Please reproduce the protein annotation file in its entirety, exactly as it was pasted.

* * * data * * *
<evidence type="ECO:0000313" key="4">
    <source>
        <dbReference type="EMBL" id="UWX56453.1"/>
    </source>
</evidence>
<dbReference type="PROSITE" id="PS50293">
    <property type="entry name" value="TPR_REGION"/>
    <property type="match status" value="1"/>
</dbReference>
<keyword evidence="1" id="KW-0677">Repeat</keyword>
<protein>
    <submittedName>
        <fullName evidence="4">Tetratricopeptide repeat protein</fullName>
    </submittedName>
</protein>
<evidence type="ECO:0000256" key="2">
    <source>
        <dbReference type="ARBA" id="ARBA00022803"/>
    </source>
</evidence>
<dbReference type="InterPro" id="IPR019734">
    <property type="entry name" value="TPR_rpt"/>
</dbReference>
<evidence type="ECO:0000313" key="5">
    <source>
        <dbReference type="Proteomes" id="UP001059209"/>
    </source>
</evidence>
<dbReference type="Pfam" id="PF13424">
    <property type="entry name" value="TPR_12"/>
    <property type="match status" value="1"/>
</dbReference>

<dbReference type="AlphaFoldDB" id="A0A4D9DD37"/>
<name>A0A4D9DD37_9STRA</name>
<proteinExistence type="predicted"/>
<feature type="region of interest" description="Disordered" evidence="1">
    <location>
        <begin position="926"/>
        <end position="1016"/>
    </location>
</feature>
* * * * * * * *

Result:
<evidence type="ECO:0000313" key="4">
    <source>
        <dbReference type="EMBL" id="UWX56453.1"/>
    </source>
</evidence>
<dbReference type="PROSITE" id="PS50293">
    <property type="entry name" value="TPR_REGION"/>
    <property type="match status" value="1"/>
</dbReference>
<keyword evidence="1" id="KW-0677">Repeat</keyword>
<protein>
    <submittedName>
        <fullName evidence="4">Tetratricopeptide repeat protein</fullName>
    </submittedName>
</protein>
<evidence type="ECO:0000256" key="2">
    <source>
        <dbReference type="ARBA" id="ARBA00022803"/>
    </source>
</evidence>
<dbReference type="InterPro" id="IPR019734">
    <property type="entry name" value="TPR_rpt"/>
</dbReference>
<evidence type="ECO:0000313" key="5">
    <source>
        <dbReference type="Proteomes" id="UP001059209"/>
    </source>
</evidence>
<dbReference type="Pfam" id="PF13424">
    <property type="entry name" value="TPR_12"/>
    <property type="match status" value="1"/>
</dbReference>

<dbReference type="AlphaFoldDB" id="A0A4D9DD37"/>
<name>A0A4D9DD37_9STRA</name>
<proteinExistence type="predicted"/>
<feature type="region of interest" description="Disordered" evidence="1">
    <location>
        <begin position="926"/>
        <end position="1016"/>
    </location>
</feature>